We can get some help from the internationally accepted NIST definition of cloud computing (pub 800-145). NIST defines PaaS as the capability “to deploy onto the cloud infrastructure consumer-created or acquired applications created using programming languages, libraries, services, and tools supported by the provider.”
A PaaS user doesn’t manage or control the underlying cloud infrastructure, including network, servers, operating systems, or storage. PaaS users do have control over the deployed applications and possibly configuration settings for the application-hosting environment.
Using this definition, you can quickly separate PaaS from SaaS from IaaS offerings. For example, Amazon EC2 and Microsoft Azure allow uploading of a virtual machine (VM) complete with operating system and code. This isn’t PaaS because the definition of PaaS states in part that a PaaS user doesn’t manage or control the underlying operating system (OS). If you can control the OS, then it’s not PaaS.
NIST also states that with Infrastructure as a Service (IaaS) the user “has control over operating systems, storage, and deployed applications; and possibly limited control of select networking components (e.g., host firewalls).” So if you can upload a virtual machine (a type of operating system) then it’s an IaaS service, not PaaS. Easy!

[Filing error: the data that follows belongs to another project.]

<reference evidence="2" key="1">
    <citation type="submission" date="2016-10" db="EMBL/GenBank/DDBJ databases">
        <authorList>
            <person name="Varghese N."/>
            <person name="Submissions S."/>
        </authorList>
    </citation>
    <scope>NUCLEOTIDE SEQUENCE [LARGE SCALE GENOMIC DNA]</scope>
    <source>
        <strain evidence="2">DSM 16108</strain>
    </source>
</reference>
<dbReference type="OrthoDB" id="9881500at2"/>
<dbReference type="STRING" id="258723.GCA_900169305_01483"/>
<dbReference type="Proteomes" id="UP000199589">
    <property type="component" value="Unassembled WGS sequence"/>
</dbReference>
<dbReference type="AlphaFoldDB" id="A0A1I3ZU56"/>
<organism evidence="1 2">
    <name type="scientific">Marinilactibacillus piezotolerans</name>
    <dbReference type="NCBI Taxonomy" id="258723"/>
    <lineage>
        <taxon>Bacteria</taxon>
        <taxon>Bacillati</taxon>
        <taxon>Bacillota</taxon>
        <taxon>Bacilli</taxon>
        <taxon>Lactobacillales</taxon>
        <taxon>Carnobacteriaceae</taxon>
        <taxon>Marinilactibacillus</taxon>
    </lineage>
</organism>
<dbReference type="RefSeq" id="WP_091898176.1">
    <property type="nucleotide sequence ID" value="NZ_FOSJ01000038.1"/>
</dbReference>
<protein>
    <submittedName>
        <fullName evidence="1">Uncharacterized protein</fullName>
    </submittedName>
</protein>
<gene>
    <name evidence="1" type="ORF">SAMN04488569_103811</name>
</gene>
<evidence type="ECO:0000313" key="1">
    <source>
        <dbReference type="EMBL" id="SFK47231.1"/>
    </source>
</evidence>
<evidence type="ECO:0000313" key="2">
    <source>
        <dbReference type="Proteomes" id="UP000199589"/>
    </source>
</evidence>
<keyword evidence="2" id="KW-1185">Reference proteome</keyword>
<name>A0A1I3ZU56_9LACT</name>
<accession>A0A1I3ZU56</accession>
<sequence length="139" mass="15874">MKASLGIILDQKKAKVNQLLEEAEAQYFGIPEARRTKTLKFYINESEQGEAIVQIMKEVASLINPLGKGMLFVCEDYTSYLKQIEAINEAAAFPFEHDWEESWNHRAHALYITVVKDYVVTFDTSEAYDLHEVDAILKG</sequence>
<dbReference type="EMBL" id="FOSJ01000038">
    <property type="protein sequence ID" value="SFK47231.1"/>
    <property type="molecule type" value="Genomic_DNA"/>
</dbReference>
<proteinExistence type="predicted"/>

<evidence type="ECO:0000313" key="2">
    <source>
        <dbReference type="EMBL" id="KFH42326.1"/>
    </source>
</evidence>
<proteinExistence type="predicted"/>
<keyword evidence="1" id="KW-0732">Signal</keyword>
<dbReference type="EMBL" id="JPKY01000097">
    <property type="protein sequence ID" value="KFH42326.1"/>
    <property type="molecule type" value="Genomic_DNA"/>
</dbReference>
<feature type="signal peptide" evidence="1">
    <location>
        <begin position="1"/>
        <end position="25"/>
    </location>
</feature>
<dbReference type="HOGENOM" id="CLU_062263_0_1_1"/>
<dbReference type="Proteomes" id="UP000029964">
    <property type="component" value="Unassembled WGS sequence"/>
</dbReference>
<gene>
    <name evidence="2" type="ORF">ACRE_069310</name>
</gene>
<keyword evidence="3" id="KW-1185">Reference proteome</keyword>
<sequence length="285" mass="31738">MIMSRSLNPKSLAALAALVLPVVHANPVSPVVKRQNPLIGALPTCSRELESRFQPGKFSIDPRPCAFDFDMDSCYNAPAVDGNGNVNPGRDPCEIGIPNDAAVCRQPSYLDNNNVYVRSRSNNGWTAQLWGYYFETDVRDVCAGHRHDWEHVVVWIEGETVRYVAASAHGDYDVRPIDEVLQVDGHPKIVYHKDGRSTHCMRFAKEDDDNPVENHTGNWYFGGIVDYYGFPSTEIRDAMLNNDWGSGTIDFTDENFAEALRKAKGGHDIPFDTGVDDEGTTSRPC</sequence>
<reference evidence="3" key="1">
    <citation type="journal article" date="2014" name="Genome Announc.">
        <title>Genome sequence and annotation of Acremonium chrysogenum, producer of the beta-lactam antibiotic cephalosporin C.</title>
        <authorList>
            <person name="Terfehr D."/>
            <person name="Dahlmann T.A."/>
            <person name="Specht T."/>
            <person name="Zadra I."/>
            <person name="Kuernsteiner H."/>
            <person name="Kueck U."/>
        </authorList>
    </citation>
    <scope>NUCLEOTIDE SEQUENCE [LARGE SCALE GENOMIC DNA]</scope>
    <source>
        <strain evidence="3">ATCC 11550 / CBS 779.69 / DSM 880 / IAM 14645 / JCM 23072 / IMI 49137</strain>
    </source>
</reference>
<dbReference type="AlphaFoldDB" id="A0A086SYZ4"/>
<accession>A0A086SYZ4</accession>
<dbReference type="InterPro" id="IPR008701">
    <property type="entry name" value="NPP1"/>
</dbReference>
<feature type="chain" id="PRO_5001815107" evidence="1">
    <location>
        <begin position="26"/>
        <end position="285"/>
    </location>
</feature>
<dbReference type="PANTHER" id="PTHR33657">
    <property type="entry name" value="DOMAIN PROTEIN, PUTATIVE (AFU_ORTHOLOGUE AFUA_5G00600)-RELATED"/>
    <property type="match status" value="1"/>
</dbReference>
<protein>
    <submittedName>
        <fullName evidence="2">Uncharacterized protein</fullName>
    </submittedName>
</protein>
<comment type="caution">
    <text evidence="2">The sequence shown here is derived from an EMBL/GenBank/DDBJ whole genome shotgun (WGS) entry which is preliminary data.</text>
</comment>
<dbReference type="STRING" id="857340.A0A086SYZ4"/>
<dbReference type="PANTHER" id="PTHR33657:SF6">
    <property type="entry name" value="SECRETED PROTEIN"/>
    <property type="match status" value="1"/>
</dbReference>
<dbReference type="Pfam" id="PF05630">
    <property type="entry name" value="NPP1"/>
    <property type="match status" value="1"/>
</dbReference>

There are PaaS providers that only offer some parts of perhaps one of these these types of PaaS. There are also PaaS providers that offer all or most of the PaaS types. Some even offer PaaS, IaaS and even SaaS services too. This is why standard definitions and terms matter. In the case of the many new PaaS offerings, this allows me to identify five distinct types of PaaS.
- Application Management. This type of PaaS provider doesn’t offer tools for coding applications; the tools they offer assist in the deployment and scale-out of applications.
- Application Deployment. Developers create code as usual, then compile and deploy to cloud PaaS data center. The compiled application runs on the PaaS service provider’s data centers.
- Hosted Integrated Development Environments (IDE). Cloud hosted IDE’s put all development in the cloud. Developers build, test, and deploy using PaaS provider tools via browsers.
- Application Integration. These PaaS services manage program-program logic, also known as “mashups” and hybrid applications. Developers connect combinations of public or private cloud-based applications and data sources.
- Visual Development. This PaaS application development is for business experts vs. traditional coders. These tools create applications visually, without coding, via drag and drop and other non-code solutions.
As the PaaS market heats up, expect to see new combinations of solutions based on these five primary “types” of PaaS. It’s quite possible to use multiple PaaS services to create an end-to-end solution as well.